That’s the good, but when we went back in 2005 we found it didn’t measure up to our memories from the first two trips. The biggest issue was that the place was starting to look a little run down. They’d had a hurricane a year prior but by August of ’05 still hadn’t finished basic maintenance tasks, like fixing a broken walkway from the parking area to the sand at Church Bay. We saw drunk locals in the streets of Hamilton for the first time – completely harmless, but still a sign that the economy there wasn’t in such great shape. And Front Street in Hamilton had gone from three department stores in 1995 to none in 2005, and as far as I can tell none has been replaced. (I understand that those stores were critical to locals, but they offered plenty for tourists who were looking for non-touristy shopping.)
We also found that the quality of the food at several of our favorite places had fallen off. We ate at the Hog Penny at least twice on that last trip, and everything we had underwhelmed us, even though in probably a half-dozen or more meals there on the previous two trips we had always loved the food. The Swizzle Inn changed its menu completely between 2000 and 2005, and the food quality went south as well. The food at Monty’s didn’t change, but the price went up with the décor, although it’s still the best breakfast bet we found on the island.
I also noticed in 2005 that while locals were still on the whole very friendly, we encountered more rudeness than we had before, and my guess is that it was a little anti-Americanism at work. (For whatever it’s worth, and that may be nothing, the poor treatment we received never came from black Bermudians, only whites. I don’t know why that would be true, but it is.)
And the final straw for us was the price. It’s very expensive to stay and eat in Bermuda, and the lack of any major U.S. Chain on the island means that frequent-guest points are useless there. (There are two Fairmont hotels, if that’s how you roll.) Renting a moped for the week, while fun, isn’t cheap, and heading there now with a four-year-old would mean a lot of cab fares, and getting a cab from a public beach was not easy.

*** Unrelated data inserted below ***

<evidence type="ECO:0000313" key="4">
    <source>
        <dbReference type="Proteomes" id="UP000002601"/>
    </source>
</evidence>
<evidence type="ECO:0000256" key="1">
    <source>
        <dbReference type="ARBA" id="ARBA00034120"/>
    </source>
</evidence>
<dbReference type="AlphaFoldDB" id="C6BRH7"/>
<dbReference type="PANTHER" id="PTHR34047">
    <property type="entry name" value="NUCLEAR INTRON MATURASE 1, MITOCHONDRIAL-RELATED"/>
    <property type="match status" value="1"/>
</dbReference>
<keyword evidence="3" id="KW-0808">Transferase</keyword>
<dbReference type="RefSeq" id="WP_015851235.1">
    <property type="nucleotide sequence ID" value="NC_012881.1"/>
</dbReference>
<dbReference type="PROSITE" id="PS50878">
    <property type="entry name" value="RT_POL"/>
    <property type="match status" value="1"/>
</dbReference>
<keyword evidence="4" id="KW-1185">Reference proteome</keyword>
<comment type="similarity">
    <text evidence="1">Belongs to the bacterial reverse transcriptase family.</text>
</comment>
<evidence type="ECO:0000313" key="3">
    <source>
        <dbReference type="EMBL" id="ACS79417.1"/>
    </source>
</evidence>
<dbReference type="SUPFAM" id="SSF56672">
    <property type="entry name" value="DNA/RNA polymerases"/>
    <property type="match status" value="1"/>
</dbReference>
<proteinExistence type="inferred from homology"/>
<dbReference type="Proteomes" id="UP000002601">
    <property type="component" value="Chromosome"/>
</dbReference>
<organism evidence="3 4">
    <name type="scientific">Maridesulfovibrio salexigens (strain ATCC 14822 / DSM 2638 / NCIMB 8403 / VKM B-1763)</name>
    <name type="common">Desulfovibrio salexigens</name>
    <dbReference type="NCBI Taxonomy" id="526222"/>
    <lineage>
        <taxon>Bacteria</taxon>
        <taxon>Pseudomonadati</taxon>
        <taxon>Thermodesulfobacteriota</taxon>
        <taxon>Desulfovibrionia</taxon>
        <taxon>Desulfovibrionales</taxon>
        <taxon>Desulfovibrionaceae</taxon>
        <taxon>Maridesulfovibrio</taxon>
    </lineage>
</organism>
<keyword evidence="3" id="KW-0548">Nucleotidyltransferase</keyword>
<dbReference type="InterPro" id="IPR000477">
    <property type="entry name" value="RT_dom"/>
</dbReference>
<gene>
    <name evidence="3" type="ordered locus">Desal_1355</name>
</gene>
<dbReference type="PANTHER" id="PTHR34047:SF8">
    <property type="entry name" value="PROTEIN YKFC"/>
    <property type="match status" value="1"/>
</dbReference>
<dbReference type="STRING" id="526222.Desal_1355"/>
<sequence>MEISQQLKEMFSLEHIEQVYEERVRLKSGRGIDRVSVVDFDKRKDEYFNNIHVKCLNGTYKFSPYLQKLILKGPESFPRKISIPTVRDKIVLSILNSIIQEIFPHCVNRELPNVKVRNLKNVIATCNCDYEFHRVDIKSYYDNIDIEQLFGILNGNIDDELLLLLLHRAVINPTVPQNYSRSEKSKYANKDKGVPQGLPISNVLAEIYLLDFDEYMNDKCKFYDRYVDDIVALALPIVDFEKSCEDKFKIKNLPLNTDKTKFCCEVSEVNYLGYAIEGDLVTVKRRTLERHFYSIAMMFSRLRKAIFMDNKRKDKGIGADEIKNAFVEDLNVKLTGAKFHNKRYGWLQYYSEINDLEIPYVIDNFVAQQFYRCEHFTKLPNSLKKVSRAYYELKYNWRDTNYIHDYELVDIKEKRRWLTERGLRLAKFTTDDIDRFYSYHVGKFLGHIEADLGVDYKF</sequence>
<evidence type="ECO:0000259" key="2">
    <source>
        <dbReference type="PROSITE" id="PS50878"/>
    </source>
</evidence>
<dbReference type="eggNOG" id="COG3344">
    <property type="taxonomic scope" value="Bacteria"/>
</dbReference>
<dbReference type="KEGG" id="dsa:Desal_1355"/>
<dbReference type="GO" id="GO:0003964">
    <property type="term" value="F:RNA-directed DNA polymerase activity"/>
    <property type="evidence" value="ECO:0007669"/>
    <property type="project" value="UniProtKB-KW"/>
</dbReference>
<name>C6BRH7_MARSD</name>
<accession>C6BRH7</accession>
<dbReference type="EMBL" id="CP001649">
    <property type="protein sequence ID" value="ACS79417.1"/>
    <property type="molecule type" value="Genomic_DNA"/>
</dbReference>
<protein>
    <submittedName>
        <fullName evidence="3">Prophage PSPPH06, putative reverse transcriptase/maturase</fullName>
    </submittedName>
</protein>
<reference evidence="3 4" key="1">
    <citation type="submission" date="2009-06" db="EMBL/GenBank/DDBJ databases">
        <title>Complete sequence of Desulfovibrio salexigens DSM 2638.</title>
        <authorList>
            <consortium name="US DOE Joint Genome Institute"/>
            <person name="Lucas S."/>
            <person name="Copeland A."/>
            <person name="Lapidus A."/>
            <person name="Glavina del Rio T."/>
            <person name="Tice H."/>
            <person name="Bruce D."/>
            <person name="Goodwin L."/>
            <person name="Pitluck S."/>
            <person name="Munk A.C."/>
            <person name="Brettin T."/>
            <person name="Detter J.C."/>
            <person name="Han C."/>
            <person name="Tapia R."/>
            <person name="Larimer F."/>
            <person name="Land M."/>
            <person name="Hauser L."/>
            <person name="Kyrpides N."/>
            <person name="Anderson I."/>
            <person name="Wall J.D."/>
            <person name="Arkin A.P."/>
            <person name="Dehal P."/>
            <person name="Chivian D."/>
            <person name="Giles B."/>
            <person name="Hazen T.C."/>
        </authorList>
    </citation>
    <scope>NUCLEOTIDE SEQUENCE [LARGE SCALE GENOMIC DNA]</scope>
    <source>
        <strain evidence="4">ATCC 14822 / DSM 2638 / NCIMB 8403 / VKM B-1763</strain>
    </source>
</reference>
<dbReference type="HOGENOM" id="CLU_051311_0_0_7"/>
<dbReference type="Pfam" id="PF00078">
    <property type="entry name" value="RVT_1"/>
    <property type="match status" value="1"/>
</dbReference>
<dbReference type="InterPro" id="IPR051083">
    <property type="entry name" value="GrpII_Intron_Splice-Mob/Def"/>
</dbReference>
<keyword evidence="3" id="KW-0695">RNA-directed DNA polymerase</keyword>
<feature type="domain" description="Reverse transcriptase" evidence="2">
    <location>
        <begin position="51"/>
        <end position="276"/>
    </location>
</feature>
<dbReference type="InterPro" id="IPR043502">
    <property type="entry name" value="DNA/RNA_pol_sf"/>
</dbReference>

But Bermuda has a more fundamental price problem – they slap a tax of 25% or more on all imported goods, so the prices of even basic goods are jacked up, and it flows through to restaurant meals, hotel prices, and of course affects people who live on the island greatly. Add to that their unwillingness to wean themselves from the teat of cruise ship docking fees, even though cruise ship customers do nothing to help island businesses directly but are happy to come and consume public resources like beaches, making it less appealing for people who want to come and actually contribute directly to island hotels, restaurants, and shops.
Bermuda was a little less appealing for us than it might be to a first-time visitor because we will compare everything to our previous visits to the island; I imagine if we went there for the first time now, we’d find it charming, because we lacked any knowledge of what it was like ten or fifteen years ago. And, again, we haven’t been in five years, so it may have made a major turnaround in that time. I haven’t heard anything to that effect, and as far as I know the massive import tax is still in place and the cruise ships are still coming and throwing their weight around. I would love to have my old Bermuda back, but I’m afraid now it may be gone for good.